Students and faculty from the Rutgers School of Public Health have visited the Dominican Republic since 2003 to provide public health services to impoverished Haitians living in “bateyes”. Bateyes are extremely poor communities of former sugar cane workers and their families who live without potable water or toilettes in cement barracks and tin and cardboard shacks. They have little or no access to schools, health care or social services. This is because, although born in the Dominican Republic, they are denied birth certificates and exist as stateless people.
This field experience is one part of a 3-credit course “Public Health Applications in Developing Countries” offered by the Health Systems and Policy Department of the Rutgers School of Public Health. For the course, students spend the first part of the semester preparing for the trip, doing assigned readings, planning public health projects (prevention, health education and primary care) and collecting materials and donations to bring into the field. The team then travel to the North Coast of the DR for a week where they work in the bateyes and other poor Haitian communities. Upon their return, students prepare papers and projects on various aspects of their experience in the bateyes.
Since 2006, the Project has expanded to a year round effort that provides educational, nutritional and health supports to Haitian orphans and children of impoverished single parents. This aspect of the project is undertaken in collaboration with residents of Costambar , a small international North Coast community, and project supporters from Canada and the US. Known as “Blanco's Kids,” the program is named after a Haitian informal community leader who has devoted his life to caring for impoverished and abandoned infants and children. Currently, 35 children have been placed in school and receive monthly food packages. Blanco's Kids is coordinated by Claudia Docker, a Costambar resident, who also has donated a land parcel to the project. A small home to house some of the children has been built and an adjacent school is nearing completion.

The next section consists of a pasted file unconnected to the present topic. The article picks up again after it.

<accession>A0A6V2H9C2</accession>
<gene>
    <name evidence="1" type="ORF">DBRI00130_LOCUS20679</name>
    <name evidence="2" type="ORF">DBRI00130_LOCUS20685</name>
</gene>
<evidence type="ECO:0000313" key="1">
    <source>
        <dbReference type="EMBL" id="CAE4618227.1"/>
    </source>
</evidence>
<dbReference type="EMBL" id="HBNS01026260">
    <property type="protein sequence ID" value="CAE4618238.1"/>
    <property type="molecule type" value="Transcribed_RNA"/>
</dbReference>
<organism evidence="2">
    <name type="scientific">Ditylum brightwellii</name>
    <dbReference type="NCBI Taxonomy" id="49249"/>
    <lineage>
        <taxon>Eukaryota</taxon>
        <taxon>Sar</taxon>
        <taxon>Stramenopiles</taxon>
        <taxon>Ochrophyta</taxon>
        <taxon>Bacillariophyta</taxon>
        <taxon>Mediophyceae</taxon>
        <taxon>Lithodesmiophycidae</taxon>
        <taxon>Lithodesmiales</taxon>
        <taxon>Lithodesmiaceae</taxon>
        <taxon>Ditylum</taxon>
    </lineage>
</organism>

Since the early part of the 20th century, Haitians have been brought by sugar companies to the Dominican Republic to provide a cheap source of labor for the sugar cane industry. Desperate Haitians were recruited with promises of good wages, only to find deplorable living and working conditions equivalent to slavery. These work camps, known as “bateyes,” were built by the cane companies and government as temporary work quarters. Over the years, the camps became year round communities housing workers and their families, as well as those no longer able to work. The conditions in the bateyes were and remain poor to horrific. They lack toilettes, potable water, schools and health care. Able bodied men and children earned less than $2 per day cutting cane during the harvest season. Workers had no choice but to stay due to the presence of company guards and fear of deportation should they escape to try to find other work.
The situation changed in 2004 when the company that leases the two plantations on the North Coast stopped the harvest of cane for economic reasons. This had mixed consequences for Haitians living in the bateyes. One the one hand, they became free from the oversight of armed company guards, but, on the other hand, they have no work. The lack of work has lead to a partial depopulation of the bateyes as men move out to seek employment in the construction and agriculture. Their illegal status and fear of deportation allows employers to hire them for wages far below those acceptable to Dominican workers. This has left many women, children and the elderly in rural bateyes to fend for themselves.